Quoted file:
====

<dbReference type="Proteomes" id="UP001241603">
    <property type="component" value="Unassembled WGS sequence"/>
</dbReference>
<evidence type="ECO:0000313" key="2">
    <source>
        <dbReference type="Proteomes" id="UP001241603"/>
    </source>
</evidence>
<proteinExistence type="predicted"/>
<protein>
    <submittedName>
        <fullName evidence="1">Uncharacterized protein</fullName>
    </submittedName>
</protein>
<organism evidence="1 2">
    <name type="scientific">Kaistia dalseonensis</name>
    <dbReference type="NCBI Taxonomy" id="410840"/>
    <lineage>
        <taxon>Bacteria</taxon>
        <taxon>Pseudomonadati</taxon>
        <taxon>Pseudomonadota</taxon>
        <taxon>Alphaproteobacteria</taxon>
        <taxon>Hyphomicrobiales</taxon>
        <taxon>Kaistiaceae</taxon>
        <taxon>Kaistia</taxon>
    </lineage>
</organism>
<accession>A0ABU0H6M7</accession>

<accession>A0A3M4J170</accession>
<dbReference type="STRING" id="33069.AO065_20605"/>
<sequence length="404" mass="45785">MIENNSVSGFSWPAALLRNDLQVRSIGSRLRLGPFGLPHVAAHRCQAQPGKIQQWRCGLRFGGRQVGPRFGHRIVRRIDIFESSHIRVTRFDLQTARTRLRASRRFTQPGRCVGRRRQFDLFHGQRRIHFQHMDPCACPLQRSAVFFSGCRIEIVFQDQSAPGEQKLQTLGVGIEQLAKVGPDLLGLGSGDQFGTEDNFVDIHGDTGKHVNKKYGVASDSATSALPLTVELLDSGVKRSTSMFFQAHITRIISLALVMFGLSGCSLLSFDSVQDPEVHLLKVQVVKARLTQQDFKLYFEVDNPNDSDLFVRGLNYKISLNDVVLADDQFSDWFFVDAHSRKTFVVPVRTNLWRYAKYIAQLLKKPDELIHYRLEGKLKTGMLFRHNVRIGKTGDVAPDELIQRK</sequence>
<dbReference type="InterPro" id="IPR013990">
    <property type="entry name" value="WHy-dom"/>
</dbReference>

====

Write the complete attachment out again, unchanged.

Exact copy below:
<dbReference type="Proteomes" id="UP001241603">
    <property type="component" value="Unassembled WGS sequence"/>
</dbReference>
<evidence type="ECO:0000313" key="2">
    <source>
        <dbReference type="Proteomes" id="UP001241603"/>
    </source>
</evidence>
<proteinExistence type="predicted"/>
<protein>
    <submittedName>
        <fullName evidence="1">Uncharacterized protein</fullName>
    </submittedName>
</protein>
<organism evidence="1 2">
    <name type="scientific">Kaistia dalseonensis</name>
    <dbReference type="NCBI Taxonomy" id="410840"/>
    <lineage>
        <taxon>Bacteria</taxon>
        <taxon>Pseudomonadati</taxon>
        <taxon>Pseudomonadota</taxon>
        <taxon>Alphaproteobacteria</taxon>
        <taxon>Hyphomicrobiales</taxon>
        <taxon>Kaistiaceae</taxon>
        <taxon>Kaistia</taxon>
    </lineage>
</organism>
<accession>A0ABU0H6M7</accession>

<accession>A0A3M4J170</accession>
<dbReference type="STRING" id="33069.AO065_20605"/>
<sequence length="404" mass="45785">MIENNSVSGFSWPAALLRNDLQVRSIGSRLRLGPFGLPHVAAHRCQAQPGKIQQWRCGLRFGGRQVGPRFGHRIVRRIDIFESSHIRVTRFDLQTARTRLRASRRFTQPGRCVGRRRQFDLFHGQRRIHFQHMDPCACPLQRSAVFFSGCRIEIVFQDQSAPGEQKLQTLGVGIEQLAKVGPDLLGLGSGDQFGTEDNFVDIHGDTGKHVNKKYGVASDSATSALPLTVELLDSGVKRSTSMFFQAHITRIISLALVMFGLSGCSLLSFDSVQDPEVHLLKVQVVKARLTQQDFKLYFEVDNPNDSDLFVRGLNYKISLNDVVLADDQFSDWFFVDAHSRKTFVVPVRTNLWRYAKYIAQLLKKPDELIHYRLEGKLKTGMLFRHNVRIGKTGDVAPDELIQRK</sequence>
<dbReference type="InterPro" id="IPR013990">
    <property type="entry name" value="WHy-dom"/>
</dbReference>